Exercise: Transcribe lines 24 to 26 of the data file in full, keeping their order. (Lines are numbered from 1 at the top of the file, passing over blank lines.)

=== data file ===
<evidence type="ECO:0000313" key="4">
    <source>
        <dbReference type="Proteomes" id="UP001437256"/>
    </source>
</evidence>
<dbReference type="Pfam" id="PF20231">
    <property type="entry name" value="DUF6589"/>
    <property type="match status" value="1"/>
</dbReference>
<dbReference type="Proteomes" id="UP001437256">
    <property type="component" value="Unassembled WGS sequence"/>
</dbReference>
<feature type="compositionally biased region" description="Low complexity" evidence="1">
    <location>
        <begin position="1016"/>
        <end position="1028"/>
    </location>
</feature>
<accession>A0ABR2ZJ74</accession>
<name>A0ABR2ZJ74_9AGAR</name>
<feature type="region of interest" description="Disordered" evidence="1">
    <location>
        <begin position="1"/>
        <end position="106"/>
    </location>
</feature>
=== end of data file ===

        <end position="106"/>
    </location>
</feature>